Each of these graphs from the IPCC policy summary shows the global surface temperature relative to a 1961-1990 arbitrary baseline. The upper graph shows the annual average, and thus captures a sense of variation reflecting a wide range of causes, but with a general trend from the early 20th century to the preset of increasing temperatures. The second graph shows the same data but using a decadal average. Notice that when you squint your eyes, turn your head sideways, and take some LSD you can see a highly significant decline, hiatus, pause, or even cooling in global temperatures that, if you’ve taken enough drugs, seems to obviate global warming. But if you look at the data by decade, even very strong mushrooms are not going to let you see what isn’t there.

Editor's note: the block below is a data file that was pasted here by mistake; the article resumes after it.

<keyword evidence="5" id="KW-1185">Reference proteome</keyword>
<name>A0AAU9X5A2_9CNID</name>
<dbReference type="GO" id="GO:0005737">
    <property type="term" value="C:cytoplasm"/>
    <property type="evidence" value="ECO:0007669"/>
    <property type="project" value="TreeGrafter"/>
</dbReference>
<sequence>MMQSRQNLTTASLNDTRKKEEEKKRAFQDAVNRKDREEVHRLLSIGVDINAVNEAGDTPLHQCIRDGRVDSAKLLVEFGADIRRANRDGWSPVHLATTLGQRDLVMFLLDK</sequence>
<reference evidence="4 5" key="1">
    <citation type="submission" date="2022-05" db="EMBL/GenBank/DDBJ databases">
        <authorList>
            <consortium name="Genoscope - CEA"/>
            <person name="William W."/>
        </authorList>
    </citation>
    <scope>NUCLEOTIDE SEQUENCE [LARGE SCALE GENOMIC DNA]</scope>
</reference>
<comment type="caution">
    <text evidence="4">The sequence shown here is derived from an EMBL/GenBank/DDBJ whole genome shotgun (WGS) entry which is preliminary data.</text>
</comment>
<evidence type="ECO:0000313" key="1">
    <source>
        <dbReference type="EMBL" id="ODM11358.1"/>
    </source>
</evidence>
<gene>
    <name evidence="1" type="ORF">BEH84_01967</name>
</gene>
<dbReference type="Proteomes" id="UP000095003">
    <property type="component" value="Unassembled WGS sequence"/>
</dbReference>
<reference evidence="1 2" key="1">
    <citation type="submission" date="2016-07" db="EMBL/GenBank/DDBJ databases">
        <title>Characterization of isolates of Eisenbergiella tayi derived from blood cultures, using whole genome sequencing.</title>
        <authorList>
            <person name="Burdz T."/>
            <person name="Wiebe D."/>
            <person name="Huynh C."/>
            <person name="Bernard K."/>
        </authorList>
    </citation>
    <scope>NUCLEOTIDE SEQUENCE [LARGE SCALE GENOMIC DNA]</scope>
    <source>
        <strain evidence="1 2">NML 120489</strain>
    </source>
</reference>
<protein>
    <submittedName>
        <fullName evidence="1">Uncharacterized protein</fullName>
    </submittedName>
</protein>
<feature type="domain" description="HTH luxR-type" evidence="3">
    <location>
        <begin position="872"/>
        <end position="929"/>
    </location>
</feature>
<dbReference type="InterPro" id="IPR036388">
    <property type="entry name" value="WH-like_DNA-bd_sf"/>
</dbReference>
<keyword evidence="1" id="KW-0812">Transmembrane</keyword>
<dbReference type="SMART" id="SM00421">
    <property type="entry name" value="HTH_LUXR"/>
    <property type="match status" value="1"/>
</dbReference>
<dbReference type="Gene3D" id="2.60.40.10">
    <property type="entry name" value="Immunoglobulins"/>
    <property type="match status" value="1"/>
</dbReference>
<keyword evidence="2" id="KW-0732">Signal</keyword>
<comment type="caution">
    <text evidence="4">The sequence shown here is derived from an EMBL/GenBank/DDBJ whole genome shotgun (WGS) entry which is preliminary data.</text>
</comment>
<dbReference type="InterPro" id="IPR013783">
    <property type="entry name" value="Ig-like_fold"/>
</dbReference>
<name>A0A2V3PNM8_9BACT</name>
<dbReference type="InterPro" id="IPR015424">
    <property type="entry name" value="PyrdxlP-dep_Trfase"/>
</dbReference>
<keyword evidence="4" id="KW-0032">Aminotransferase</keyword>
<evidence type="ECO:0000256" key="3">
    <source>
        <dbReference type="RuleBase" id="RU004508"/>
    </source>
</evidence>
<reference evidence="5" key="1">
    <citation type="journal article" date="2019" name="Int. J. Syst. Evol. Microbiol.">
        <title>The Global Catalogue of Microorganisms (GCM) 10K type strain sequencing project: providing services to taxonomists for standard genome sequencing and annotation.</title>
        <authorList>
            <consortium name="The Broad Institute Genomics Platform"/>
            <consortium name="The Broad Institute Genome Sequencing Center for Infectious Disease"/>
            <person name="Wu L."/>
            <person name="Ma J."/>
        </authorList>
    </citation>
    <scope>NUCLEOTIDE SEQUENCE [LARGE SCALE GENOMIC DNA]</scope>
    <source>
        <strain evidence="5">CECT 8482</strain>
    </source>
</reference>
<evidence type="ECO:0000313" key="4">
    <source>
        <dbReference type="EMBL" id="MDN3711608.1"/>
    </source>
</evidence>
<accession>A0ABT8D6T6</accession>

Snow and ice, there’s less of it.
This is why we use the term climate change. Everywhere here you see a color, the climate changed. Blue means more wet, brown more dry. The IPCC report is somewhat equivocal on drought cause by climate change, but reasonably certain about rainfall shifts. This reflects, I think, the lag time of the IPCC process. The IPCC is somewhat current but not as current as it needs to be. Including the most recent data and most recent thinking, what the IPCC is very certain will happen over the next century with respect to drought and rainfall is very much happening right now.
This is a complicated story but this graph summarizes it nicely. More CO2 in the atmosphere means more CO2 in the ocean, and this leads to acidification. That is a bad thing.
Most of the sea level rise over recent decades has been from the ocean getting warmer. But in the future expect the larger proportion to be from glaciers melting.
Here’s the change in ocean surface pH:
It is getting hotter. It is getting wetter, or dryer, depending on where you are. And the big ice hat our planet wears is falling off.
I’m pretty sure the upper limit on this graph is going to be an underestimate. Mark my words. You can take that to the bank, but do pick a bank that is on top of a hill.
It’s hotter everywhere, except, like, Iceland.